Brexit history and constitutional history may be made at 10 tonight.
Because the number of Tory rebels is holding firm at around 20.
And that means Sir Oliver Letwin’s motion under Standing Order 24, which would have the effect of handing control of business in the Commons to backbenchers tomorrow, could well pass by around five votes.
Which in turn means that the Bill to ask EU leaders to delay Brexit until January 31, would almost certainly become law by Sunday night.
And that is why Boris Johnson would tomorrow try to force a general election – because he has said he will never ask the EU to delay Brexit beyond October 31.
But if all of that happens, there will be bumps on the road. And indeed the wheels may yet come off the bus driven by those wanting to stop a no-deal Brexit.
And Johnson may struggle to get the general election on the playing field of his choice.
First, the Tory rebels – in partnership with Labour, the SNP, Plaid, the LibDems and the Green – will win if only the usual Labour Brexiters, such as Hoey and Mann, vote with Johnson. If a larger number of Labour Leavers defy Corbyn’s whip, Johnson would triumph.
To be clear, I regard that prospect as unlikely. But it is not impossible.
Second, Johnson needs a two thirds majority of MPs to have his election, under the Fixed Term Parliaments Act. And probably a majority of Labour MPs – though probably not Corbyn – are wary of a general election.
They so mistrust Johnson that they fear he will find a ruse to set the polling day AFTER there has been a no-deal Brexit on October 31, even if he promises that the polling day will be October 14 (which he will).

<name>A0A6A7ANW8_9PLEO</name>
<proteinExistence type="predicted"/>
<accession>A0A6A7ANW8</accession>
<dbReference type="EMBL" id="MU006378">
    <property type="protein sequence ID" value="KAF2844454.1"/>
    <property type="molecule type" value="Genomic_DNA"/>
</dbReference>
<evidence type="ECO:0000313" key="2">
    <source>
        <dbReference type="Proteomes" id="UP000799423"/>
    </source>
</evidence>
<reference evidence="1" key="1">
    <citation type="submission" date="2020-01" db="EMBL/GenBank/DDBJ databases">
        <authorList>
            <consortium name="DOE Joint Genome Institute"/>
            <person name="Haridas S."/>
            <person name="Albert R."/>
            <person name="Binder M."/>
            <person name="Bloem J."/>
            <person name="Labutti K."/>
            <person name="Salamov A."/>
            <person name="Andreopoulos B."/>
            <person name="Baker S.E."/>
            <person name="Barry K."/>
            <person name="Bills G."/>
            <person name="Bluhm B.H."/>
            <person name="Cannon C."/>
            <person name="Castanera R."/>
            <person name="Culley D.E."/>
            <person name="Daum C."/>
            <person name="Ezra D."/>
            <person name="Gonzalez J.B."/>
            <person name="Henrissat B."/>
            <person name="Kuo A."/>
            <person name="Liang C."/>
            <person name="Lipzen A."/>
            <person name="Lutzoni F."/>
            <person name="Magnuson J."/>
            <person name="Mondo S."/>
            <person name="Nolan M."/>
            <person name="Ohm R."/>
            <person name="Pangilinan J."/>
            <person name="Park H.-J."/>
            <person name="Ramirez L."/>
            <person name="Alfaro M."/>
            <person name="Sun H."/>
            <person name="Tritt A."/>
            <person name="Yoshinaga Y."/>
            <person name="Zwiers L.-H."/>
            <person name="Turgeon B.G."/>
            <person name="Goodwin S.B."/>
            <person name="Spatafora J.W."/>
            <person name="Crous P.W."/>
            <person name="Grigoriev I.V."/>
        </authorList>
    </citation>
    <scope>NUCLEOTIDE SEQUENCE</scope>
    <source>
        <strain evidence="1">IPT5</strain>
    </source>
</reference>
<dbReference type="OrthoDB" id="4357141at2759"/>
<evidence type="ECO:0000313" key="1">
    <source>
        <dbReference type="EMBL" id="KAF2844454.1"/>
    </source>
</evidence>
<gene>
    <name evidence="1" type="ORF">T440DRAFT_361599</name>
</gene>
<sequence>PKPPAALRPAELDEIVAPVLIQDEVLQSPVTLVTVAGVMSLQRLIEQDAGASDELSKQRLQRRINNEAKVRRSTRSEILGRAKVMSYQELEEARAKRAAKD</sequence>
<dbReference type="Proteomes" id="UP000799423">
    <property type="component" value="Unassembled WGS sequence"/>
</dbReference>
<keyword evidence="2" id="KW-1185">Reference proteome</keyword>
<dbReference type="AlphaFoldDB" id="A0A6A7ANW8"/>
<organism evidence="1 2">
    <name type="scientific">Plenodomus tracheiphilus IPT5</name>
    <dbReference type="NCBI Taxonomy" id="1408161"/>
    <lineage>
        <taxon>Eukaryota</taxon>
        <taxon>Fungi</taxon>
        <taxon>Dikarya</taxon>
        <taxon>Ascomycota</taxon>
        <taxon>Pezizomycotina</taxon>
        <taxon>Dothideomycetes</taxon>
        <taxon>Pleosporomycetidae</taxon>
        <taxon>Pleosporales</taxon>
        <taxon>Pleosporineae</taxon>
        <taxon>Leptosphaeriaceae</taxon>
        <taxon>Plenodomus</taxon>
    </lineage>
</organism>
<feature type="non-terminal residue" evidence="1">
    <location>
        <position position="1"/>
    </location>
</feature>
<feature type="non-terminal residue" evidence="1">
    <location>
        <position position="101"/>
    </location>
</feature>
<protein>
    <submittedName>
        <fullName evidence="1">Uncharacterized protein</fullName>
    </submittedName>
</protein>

So he will only get his election if he can prove beyond any doubt that the polling day will be October 14.
Equally, even if he does that, many Labour MPs – with or without the leadership of Corbyn – will try to amend the motion brought under the Fixed Term Parliaments Act, or find another legislative device, to make sure the bill delaying Brexit becomes law BEFORE the election is actually called.
And if that looked as though it would succeed, Johnson would have to cancel the election – because if he were to lead his party into an immediate general election with Brexit delayed, the Tories would probably be smashed to pieces by the Brexit Party.
So there are no certainties about any of this. I think the Tory rebels will win tonight, and Johnson will tomorrow get his snap early election. But I may well be wrong.
And in case you are wondering what the Tory rebels hope and expect would come to pass if they win tonight and then get their Brexit-delay enacted, well they assume either an acceptable Brexit compromise would be negotiated with Brussels – which truthfully they don’t anticipate – or they think (more likely) it will lead to a referendum.
Which in turn means the general election would be next spring or next summer, respectively.
Consider yourself warned.
Robert Peston is ITV's Political Editor. This article originally appeared on his ITV news blog.